Consequential loss is an important element in a contract and an agreement that would have a big difference of compensation either to include this clause in the contract or not when the contract is breached. Consequential loss's definition is keep changing through the development of the law. Hadley v Baxendale, GEC Alsthom Australia Ltd v City of Sunshine, Environmental Systems Pty Ltd v Peerless Holdings Pty Ltd, these cases will be used to show my view of consequential loss in a transaction particularly in the construction industry.
Hadley v Baxendale is the leading case that brought the first understanding of consequential loss into the field. Compensation is an issue that always arise from a breach of a transaction, of course, the plaintiff will try to claim as much as they can since they lose their profit for sure, however, the defendant will try to prove that the loss of the defendant is not completely rely on them then reduce the compensation to the lowest.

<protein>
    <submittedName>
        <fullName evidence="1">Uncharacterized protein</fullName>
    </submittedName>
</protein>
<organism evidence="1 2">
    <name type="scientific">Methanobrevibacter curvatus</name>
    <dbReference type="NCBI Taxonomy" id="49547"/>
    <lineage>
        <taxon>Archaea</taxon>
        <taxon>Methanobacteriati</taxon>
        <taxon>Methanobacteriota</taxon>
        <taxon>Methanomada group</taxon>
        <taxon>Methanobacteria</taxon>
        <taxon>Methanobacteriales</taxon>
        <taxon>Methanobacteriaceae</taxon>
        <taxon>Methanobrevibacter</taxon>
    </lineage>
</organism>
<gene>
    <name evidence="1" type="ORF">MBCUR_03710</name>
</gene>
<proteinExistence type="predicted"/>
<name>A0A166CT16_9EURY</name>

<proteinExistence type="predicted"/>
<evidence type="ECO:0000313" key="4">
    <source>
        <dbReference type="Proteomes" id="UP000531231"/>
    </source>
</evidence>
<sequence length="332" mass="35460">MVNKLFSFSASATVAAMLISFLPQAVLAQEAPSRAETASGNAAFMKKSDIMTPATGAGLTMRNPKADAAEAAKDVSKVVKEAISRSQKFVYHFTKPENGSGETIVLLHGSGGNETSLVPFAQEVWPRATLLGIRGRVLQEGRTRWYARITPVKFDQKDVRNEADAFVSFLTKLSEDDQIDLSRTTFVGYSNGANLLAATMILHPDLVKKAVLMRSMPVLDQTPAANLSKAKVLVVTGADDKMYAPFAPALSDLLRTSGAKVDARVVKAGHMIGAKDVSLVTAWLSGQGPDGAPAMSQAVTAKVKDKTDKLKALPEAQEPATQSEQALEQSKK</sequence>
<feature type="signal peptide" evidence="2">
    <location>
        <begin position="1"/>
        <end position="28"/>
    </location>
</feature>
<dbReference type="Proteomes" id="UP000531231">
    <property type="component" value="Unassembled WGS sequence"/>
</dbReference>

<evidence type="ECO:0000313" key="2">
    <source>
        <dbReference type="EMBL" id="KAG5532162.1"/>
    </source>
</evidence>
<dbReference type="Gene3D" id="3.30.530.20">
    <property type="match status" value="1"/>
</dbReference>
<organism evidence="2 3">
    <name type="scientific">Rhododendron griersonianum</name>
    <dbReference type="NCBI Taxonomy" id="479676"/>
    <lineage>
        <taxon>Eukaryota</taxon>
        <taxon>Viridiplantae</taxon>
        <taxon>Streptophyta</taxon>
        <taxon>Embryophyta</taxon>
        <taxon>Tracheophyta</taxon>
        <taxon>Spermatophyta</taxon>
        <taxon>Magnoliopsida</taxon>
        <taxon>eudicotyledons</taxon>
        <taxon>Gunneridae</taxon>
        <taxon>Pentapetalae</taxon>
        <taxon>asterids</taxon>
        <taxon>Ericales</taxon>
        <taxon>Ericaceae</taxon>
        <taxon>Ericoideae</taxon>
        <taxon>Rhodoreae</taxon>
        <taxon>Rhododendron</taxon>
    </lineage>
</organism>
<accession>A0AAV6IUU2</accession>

Hadley v Baxendale illustrates the compensation fight from the breach of the deal.
The fact of the case- the second count of the case had explained that in the contract between the plaintiff and defendant, they all agreed that the defendant would take responsibility of the maintenance of the manufacture machine. As the shaft of the machine has broken due to its service life, the plaintiff needed to deliver the broken shaft to the defendant, and then the defendant needed to convey the broken shaft from Gloucester aforesaid to W. Joyce & Co. at Greenwich, and deliver back to the plaintiff within a reasonable time. Because of the places mentioned above, the defendant promised the plaintiff to use due and proper care and diligence in and about the carrying and conveying the broken shaft from...